“He’s no one,” Snow White promised. She stepped in front of the prince, who was already puffing up his chest in defense. “He’s just - he just follows me around sometimes.”

Behind her Charming laughed. She heard the snow crunch beneath his feet as he took a step closer to her. She could feel the warmth of him against her back. It was colder here. They were near the mountains and the mines and the snow had been here for days, perhaps weeks, a hard crisp layer of white over the forest.

“He have a name?” the dwarf asked.

“Charming,” Snow started before Charming cut in.

“James,” he said. He stepped out from behind Snow White and offered his hand to the dwarf in greeting. “My name is James.”

The dwarf looked at Charming’s hand, but he didn’t move to accept it. Just sniffed before he continued.

“James Charming?” the dwarf asked. “Charming James?”

“No,” Charming laughed again. He pulled his hand back, rubbed his palm against his thigh. “You can just call me James.”

“I don’t want to call you anything,” the dwarf griped. He turned to Snow White, his finger pointing in accusation. “Deal’s off.“

“What?“ Snow White gasped. She rushed toward the dwarf, reached for him, ready to plead. “How can the deal be off? We haven’t even made a deal yet.“

The dwarf softened a little when faced with Snow White’s distress. The lines of his face smoothed just slightly and then he hooked a thumb back at Charming. “Get rid of him and we’ll talk.”

“Now listen here,” Charming started. He stepped forward, hand raised on Snow White’s behalf, but Snow White swung around, pushed against his chest, kept pushing until she’d parted the two, had moved Charming a good distance away from the meeting place.

Charming was still on the defensive, standing there at his full height. He glowered past Snow White at the gruff dwarf.

Snow White huffed and yanked at Charming’s arm to regain his attention. When he turned to her, she said, “I need you to leave.”

“What?” Charming asked, surprised. “No way. I’m not leaving you with him.”

“He’s fine,” Snow White insisted. “I know him. He’s just -”

“What?” Charming pressed.


“I don’t like him,” Charming sniffed.

“I don’t need you to like him,” Snow White said. “It doesn’t matter if you like him. All that matters is that you leave.”

“You’re serious,” Charming asked, regarding her now, trying to read her.

“Yes,” Snow White said. “I know that you’re trying to help. You’re a good friend and I thank you, but please. Just for now.”

Charming shook his head, but eventually he reached for her, held her shoulders for just a moment and then said, “I’ll see you back at the tree.”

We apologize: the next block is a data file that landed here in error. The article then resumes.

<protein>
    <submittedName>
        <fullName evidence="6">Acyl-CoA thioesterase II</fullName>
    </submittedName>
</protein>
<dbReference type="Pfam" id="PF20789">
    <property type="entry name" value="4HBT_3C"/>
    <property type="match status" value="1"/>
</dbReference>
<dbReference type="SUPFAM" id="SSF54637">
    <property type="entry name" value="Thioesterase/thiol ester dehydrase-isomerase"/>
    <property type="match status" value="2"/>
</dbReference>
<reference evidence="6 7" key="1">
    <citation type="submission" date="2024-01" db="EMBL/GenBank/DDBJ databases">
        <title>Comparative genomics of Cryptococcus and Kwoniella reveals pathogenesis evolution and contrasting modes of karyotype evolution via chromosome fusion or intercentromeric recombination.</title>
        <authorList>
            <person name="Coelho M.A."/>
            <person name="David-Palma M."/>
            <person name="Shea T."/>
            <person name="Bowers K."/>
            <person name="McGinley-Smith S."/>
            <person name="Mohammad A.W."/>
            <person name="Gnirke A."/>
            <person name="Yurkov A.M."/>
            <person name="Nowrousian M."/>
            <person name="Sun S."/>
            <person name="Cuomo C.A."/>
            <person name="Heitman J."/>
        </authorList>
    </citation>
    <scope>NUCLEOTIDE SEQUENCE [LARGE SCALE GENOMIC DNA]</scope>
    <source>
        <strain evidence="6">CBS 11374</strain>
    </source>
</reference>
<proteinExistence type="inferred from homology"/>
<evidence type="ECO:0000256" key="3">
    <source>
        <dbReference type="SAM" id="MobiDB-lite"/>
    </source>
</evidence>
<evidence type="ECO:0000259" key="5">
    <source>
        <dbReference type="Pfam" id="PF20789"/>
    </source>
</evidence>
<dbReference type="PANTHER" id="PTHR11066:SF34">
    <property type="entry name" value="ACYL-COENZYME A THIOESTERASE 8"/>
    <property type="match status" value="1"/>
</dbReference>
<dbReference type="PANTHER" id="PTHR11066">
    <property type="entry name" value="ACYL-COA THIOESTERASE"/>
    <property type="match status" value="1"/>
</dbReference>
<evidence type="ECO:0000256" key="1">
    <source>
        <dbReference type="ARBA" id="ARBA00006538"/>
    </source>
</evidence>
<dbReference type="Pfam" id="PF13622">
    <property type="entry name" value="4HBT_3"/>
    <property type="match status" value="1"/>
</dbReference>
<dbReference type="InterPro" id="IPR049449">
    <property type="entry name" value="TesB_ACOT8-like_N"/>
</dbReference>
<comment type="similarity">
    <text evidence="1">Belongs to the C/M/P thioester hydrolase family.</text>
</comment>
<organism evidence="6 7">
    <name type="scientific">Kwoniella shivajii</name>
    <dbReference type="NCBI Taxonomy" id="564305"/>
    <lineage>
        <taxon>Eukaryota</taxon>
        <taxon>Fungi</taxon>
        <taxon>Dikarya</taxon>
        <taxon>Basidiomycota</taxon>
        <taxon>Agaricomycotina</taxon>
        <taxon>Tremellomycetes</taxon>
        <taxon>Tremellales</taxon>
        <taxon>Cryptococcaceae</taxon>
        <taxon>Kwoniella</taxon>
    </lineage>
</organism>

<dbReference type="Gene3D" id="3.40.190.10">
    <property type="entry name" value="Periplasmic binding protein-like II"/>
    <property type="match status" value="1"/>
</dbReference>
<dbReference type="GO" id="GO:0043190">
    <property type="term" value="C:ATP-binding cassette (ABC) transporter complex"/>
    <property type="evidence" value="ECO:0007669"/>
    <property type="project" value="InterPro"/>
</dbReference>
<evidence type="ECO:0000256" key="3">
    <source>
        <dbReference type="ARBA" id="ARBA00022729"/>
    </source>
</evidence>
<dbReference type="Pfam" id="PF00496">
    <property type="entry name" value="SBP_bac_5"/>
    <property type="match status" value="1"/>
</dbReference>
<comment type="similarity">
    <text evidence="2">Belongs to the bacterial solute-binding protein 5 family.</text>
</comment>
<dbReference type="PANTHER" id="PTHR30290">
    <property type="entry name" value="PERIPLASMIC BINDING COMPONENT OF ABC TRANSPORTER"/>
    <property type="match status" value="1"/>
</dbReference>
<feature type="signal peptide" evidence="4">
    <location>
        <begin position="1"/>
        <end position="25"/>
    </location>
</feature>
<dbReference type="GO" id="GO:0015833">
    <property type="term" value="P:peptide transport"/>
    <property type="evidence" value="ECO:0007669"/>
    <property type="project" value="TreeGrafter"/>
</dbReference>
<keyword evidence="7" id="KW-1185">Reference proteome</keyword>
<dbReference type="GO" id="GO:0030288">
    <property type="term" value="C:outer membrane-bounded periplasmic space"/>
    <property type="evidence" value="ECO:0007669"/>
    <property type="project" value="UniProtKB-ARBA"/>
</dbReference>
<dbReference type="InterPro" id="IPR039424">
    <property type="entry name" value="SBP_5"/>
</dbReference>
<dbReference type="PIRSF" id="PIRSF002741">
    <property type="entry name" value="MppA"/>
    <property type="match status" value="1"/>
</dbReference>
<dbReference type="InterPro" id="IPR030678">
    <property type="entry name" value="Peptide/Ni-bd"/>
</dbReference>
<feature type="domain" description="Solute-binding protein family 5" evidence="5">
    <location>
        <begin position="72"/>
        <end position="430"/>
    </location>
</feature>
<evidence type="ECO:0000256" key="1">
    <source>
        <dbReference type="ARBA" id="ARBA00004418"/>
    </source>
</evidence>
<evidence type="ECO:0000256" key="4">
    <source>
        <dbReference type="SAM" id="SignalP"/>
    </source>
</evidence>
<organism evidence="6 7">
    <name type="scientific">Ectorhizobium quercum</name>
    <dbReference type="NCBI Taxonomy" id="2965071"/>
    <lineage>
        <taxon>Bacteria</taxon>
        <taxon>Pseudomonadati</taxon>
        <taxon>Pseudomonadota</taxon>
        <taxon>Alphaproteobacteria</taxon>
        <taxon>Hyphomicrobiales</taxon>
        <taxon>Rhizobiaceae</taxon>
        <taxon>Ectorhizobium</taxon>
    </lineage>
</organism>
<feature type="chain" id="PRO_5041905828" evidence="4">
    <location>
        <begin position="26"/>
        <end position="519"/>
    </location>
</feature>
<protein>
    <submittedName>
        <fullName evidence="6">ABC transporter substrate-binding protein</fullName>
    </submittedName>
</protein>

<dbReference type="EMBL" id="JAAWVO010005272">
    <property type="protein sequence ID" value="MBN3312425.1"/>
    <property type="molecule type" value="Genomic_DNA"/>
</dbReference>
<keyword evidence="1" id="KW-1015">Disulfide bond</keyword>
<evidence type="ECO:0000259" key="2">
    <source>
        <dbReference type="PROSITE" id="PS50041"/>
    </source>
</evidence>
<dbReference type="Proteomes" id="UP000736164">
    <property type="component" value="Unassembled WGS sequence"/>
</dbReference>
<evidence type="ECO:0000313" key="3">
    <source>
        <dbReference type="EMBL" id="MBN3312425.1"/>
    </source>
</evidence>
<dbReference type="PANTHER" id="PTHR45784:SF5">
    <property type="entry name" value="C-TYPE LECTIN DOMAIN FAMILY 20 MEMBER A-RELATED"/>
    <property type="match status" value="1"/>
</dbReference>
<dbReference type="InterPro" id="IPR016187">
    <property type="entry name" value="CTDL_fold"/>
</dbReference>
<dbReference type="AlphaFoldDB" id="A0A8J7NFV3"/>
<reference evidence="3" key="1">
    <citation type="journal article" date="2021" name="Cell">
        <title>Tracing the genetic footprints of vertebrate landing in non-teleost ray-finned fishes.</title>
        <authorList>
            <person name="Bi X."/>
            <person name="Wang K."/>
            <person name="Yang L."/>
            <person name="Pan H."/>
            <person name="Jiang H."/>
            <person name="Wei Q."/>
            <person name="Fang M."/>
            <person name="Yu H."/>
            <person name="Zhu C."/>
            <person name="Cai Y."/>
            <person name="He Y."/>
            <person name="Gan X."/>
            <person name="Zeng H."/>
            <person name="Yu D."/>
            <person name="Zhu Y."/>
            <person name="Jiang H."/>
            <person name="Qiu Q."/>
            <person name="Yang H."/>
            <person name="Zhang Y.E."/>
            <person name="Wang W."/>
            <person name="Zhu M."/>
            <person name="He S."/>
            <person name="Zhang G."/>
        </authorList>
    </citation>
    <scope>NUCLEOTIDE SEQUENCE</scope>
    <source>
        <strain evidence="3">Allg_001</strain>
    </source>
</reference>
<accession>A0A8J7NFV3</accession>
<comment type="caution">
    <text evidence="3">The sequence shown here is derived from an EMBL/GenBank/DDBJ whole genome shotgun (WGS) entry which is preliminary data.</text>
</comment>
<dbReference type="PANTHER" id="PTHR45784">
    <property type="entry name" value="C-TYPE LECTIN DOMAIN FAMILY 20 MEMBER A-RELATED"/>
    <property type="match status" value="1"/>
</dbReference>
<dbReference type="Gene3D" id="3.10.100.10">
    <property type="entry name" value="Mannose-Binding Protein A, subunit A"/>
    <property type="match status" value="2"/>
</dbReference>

She nodded. “Yes,” she said. “I’ll see you back at the tree.”

He held her for just a moment longer and then released her and took a step away. She watched as he turned and started the long walk back.


Emma didn’t know how to make it clear to Regina Mills that she wasn‘t here to destroy anything. She didn’t want to take Henry away from her. She didn’t want it to be a contest. But if Regina needed help with Henry, then Emma wanted in. If Henry needed help from her, then Emma planned to be there. She wasn’t a mother. She knew that. But Henry was her child.

And today was Henry’s birthday.

Why hadn’t he said? Why had he kept this from her? She watched as Henry ate his breakfast, sipped his orange juice, and then turned again to look at the Nolans a few booths over.

Emma hadn’t invited Henry here. She knew his mother would bristle if she found out, but then Henry knew Emma’s schedule by now and managed to show up regardless. And Regina had probably already learned of this meeting, or would find out soon enough.

It didn’t matter. It was Henry’s birthday. Let him eat breakfast in the company of his choice. Emma would get him to school on time. No harm done.

“Don’t stare,” Emma scolded. “It’s rude.”

Henry stopped craning in the booth, his attention back on his breakfast, but after a moment he was turning in his seat again to glance behind him at the booth where David and Kathryn Nolan sat sipping coffee.

“Henry,” Emma warned again.

“They aren’t happy,” Henry said, frowning down into his French toast.

“You don’t know that,” Emma countered.

Henry looked up at her like she must be blind, the exasperation clear on his face.

“Look at them,” he said. “Anyone could tell.”

Emma refused to look. It was none of their business.

“Don’t you want your parents to get back together?” Henry asked in a desperate last ditch effort to pique Emma’s interest.

Emma laughed.

“Okay, kid,” she said. Time for a subject change. “I have something for you.”

“What?” Henry asked from around the straw in his orange juice.

She pulled the gift from her pocket.

“Hold out your hand,” she said.